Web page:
New York neighborhoods are rife with generalities, none more pronounced that the Upper West and East Sides. The Upper West is for cultural and artistic workers, the Upper East for more commercial and business types. Nothing is that simple, of course, still, it often bears out. The Upper West has Amsterdam Avenue, the Upper East has Park. The Upper West has Natural History, the Upper East has The Met. The Upper West Side had John Lennon, the Upper East Jacqueline Kennedy Onassis. It feels whiter over here, and older, and a little more, um, generic. Still, it somehow feels more connected to the boroughs and beyond. And there’s no disputing the extra bedroom.

One huge upside, though, is our new apartment’s proximity to new running routes, many of which feature broad swaths of water and sweeping vistas. I’ve run nearly eighteen miles in the last seventy-two hours, many of those miles of fresh or only slightly-trodden routes. On Friday, I ran over the Queensborough Bridge through Long island City. This morning, I ran over the Triborough, through Queens and back over the Queensborough. Somewhere along the way, I considered the meaning of this latest move.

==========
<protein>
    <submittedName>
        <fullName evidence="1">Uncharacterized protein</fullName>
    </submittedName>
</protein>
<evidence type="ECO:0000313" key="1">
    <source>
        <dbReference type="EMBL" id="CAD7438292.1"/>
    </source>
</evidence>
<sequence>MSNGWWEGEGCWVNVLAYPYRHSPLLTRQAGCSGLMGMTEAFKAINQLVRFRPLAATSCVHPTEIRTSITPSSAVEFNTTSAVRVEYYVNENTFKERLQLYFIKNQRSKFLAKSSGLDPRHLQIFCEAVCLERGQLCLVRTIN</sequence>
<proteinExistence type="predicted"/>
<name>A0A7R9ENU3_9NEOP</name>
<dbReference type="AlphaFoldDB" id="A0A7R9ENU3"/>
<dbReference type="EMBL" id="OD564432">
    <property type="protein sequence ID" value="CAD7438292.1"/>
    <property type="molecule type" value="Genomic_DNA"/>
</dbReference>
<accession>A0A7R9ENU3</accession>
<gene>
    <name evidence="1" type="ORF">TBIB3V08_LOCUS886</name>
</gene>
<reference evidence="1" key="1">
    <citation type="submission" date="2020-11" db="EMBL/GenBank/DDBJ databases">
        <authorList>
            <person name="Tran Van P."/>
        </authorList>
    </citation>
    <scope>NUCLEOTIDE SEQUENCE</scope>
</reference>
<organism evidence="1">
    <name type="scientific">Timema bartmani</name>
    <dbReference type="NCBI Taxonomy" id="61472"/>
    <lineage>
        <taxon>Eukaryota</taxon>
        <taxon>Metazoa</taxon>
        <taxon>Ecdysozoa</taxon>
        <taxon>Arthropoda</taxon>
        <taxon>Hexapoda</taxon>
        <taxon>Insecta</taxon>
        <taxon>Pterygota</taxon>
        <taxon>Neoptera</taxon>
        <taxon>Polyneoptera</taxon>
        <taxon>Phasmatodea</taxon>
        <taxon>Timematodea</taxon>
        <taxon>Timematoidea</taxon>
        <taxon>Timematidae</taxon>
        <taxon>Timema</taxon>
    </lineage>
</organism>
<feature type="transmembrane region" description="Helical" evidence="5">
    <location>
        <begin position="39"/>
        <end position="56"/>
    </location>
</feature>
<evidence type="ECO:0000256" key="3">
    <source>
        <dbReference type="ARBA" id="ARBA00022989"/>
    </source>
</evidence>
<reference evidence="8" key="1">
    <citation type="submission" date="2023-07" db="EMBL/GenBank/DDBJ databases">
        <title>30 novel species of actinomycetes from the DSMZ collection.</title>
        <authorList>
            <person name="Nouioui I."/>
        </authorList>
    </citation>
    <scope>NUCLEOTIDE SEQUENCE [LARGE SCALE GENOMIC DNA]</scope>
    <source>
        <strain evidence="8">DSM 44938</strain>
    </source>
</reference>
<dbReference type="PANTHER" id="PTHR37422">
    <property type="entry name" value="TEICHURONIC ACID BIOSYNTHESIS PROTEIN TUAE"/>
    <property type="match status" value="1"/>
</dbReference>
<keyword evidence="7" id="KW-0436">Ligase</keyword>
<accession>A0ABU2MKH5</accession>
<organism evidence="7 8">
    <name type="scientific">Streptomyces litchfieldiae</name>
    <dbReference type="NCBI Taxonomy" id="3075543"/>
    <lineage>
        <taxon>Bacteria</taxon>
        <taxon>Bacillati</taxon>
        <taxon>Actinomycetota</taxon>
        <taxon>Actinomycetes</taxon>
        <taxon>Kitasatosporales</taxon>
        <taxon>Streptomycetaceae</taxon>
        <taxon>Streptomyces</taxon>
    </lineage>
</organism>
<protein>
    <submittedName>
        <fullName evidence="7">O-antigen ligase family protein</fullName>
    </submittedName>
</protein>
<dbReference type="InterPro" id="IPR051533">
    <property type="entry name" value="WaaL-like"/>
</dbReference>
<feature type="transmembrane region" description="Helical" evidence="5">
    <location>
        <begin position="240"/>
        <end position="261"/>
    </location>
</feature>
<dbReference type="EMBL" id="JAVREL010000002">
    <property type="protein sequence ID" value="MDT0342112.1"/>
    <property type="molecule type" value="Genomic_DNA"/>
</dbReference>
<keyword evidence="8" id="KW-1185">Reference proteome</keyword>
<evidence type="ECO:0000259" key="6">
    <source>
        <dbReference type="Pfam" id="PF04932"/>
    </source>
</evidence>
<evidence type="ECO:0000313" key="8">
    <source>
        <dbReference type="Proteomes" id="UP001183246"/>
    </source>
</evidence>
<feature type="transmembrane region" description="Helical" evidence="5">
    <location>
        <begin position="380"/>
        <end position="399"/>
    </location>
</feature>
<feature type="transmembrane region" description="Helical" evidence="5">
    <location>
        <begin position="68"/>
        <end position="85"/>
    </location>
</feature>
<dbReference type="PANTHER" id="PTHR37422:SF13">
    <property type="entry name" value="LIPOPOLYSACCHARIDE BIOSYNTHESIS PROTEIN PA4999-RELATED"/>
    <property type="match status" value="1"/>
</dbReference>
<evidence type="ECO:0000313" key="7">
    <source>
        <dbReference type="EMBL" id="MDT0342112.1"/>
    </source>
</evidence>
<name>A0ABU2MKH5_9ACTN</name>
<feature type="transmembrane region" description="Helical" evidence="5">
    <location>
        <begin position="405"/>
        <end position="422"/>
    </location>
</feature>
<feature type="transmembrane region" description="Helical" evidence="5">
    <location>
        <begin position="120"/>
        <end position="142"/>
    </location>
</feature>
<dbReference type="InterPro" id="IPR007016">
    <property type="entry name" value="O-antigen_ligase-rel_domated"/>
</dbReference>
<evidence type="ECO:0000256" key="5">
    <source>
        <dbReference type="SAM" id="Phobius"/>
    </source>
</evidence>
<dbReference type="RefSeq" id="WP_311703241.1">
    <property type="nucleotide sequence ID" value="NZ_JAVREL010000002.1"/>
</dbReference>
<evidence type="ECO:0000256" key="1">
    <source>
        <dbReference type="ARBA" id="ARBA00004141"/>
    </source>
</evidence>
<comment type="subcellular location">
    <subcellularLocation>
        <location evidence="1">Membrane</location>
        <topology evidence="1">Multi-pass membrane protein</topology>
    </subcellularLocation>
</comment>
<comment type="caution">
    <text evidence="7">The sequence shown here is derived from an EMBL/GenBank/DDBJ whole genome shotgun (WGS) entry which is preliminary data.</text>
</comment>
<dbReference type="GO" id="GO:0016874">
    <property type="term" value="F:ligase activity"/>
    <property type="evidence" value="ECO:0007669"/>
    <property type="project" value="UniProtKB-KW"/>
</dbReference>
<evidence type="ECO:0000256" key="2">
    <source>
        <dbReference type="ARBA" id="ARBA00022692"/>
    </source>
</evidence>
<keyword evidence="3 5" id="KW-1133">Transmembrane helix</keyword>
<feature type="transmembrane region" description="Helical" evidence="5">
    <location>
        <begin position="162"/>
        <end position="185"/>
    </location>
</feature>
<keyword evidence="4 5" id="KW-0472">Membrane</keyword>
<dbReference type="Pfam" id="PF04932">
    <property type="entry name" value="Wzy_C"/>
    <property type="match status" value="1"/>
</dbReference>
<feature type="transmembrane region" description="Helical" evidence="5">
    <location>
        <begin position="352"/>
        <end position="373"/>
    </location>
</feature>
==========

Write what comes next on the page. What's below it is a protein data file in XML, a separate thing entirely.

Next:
Years ago now, I spent a week vision questing in the desert outside Durango, CO. There we studied and constructed Lakotan medicine wheels, symbolic representations of the sacred circle of life, its basic four directions, and the elements. The Lakotan life cycle beings in the east in the spring, moves through the south and westward into fall and winter like, not surprisingly, the sun. Less surprising still, the Lakota were onto something.

According to Wikipedia:

The modern English term Easter is speculated to have developed from Old English word Ēastre or Ēostre or Eoaster, which itself developed prior to 899. The name refers to Eostur-monath, a month of the Germanic calendar attested by Bede as named after the goddess Ēostre of Anglo-Saxon paganism. Bede notes that Eostur-monath was the equivalent to the month of April, and that feasts held in her honor during Ēostur-monath had died out by the time of his writing, replaced with the Christian custom of Easter. Using comparative linguistic evidence from continental Germanic sources, the 19th century scholar Jacob Grimm proposed the existence of an equivalent form of Eostre among the pre-Christian beliefs of the continental Germanic peoples, whose name he reconstructed as Ostara.

The implications of the goddess have resulted in theories about whether or not Eostre is an invention of Bede, theories connecting Eostre with records of Germanic folk custom (including hares and eggs), and as cultural descendant of the Proto-Indo-European goddess of the dawn through the etymology of her name. Grimm’s reconstructed Ostara has had some influence in modern popular culture. Modern German has Ostern, but otherwise, Germanic languages have generally borrowed the form pascha.

It may be a terrific confluence of coincidences that Abbi and I moved to the Upper East Side on Easter as we expect our first child. Likewise from sunset to sunrise, tunnels to bridges. Or it could be that meaning is born in everything everyday, and it’s all unfolding as it should.